TEDx organised by St. Xavier’s College, held in association with The Telegraph, saw six speakers — Divij Shah (para-cycling champion), Sohrab Sitaram (director of Keventers), Leena Kejriwal (author and social worker), Shubham Jaglan (golfer), Abhik Chimni (lawyer) and Jayant Kripalani (actor) — inspire students on April 1. t2 sat through the sessions and here are our takeaways.
Jayant Kripalani Picture: Pabitra Das
I was packed off to England to study insurance and I became an insurance underwriter. It was the most boring job.
In England, I went to watch Rosencrantz and Guildenstern Are Dead, written by Tom Stoppard, and it opened up a completely new world. A line from the play that had a tremendous impact on me was: ‘Look on every exit as being an entrance somewhere else’. I imbibed it and watched theatre the whole year and made up my mind to come back to India.
After I came back, I joined a university to get my degree. These three years were the most valuable years of my life. They opened even more doors for me. I read books and plays, besides even doing some plays.
Once, I was walking out of the college campus and walked into an audition for a play. I was offered the lead role in the Shakespearean play Hamlet. I had a great time on stage. Theatre opened doors to television, which opened doors to cinema, which opened doors to different types of culture like music, art and literature. It was the most exciting period of my life.
Then another door opened and I had a heart attack and couldn’t go to work for some time. So, I wrote a short story in the meantime. Somebody read it and told a publisher, who contacted me and asked if I’d like to write 10 more. Six months later, I sent him 11 short stories and he published them. I was now a writer!
Once, I was invited to a kavi sammelan, where people were reading their poetry and somebody asked me to say a few words. I decided to improvise and wrote the first poem of my life. I think people liked it, because six months later there was a book of poetry written by me in the market.
That’s how I have done everything I have done, by never letting a door stop me.
Divij Shah Picture: Pabitra Das
Since childhood I wanted to wear the Indian jersey, get up on the podium, hear our national anthem play and get the gold medal for the country in any sport. I took up cycling to commute to work and soon, the distance I cycled every day increased. I registered with a foundation, which helps differently-abled people and personnel from armed forces to take up sports. And then signed up for a ride from Manali to Khardung La, the world’s highest motorable road. It was during this ride that I decided that this is what I wanted to do. In 2017, I got a chance to represent India in a 11km time trial race. It felt like the longest 11km of my life but I won the silver medal. I went ahead for a year-long training plan and got a personal bike and a trainer. I had another opportunity at Myanmar in the Asian Cycling Championships 2018. Another never-ending 21km later, I won silver again.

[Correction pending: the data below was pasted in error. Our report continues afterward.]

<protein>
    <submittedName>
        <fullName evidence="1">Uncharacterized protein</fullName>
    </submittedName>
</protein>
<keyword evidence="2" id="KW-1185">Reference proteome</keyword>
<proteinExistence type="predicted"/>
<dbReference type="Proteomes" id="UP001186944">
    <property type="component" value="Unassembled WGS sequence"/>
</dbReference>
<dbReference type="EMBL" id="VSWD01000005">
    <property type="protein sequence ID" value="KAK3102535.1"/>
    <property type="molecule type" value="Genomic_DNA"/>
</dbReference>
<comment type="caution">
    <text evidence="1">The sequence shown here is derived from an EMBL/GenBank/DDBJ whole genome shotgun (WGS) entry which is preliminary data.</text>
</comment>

Last October, I was at the Asian Games in Indonesia and I lost both my races. It brought back memories from 20 years ago, when I woke up in the hospital bed with my family around me and my amputated arm in bandages. Had I given up at that stage, I wouldn’t be standing here right? We can’t give up on our goals, and we can’t let fear become a disability.
Sohrab Sitaram Picture: Pabitra Das
My parents were always very supportive, which gave me a lot of confidence. They never pestered me to get a job with security. Getting into entrepreneurship was very tough. Back then, there were no courses that could teach you and it isn’t a subject you can mug up. It is like a sport where it takes years of practice and the more you do it, the better you get.
I started with a nightclub business in Delhi. Delhi being a gun-toting city back then, I had every kind of gun put to my head. That taught me the importance of being well-networked, as you never know who you might need to reach out to in case of an emergency.
From the alcohol business, we went into the milk business with Keventers. Biryani is different in Lucknow and Calcutta, but a milkshake is the same irrespective of where it is being sold and this allowed us to reach a pan-India scale.
An emotional connect with the people is very important in business. Hence, we decided to go with glass bottles. Despite being a much higher investment, it was better for the environment and built an emotional connect.
Product innovation comes next. Fatigue sets in in every business. We reinvented our glass bottles to introduce separate ones during festivals and other occasions, and the bottles you get in different parts of the country are different, making it a collector’s item.
We have around 336 outlets after three years in the market and ours is one of the fastest growing QSR brands in India. This is the power of actually thinking through before creating a business.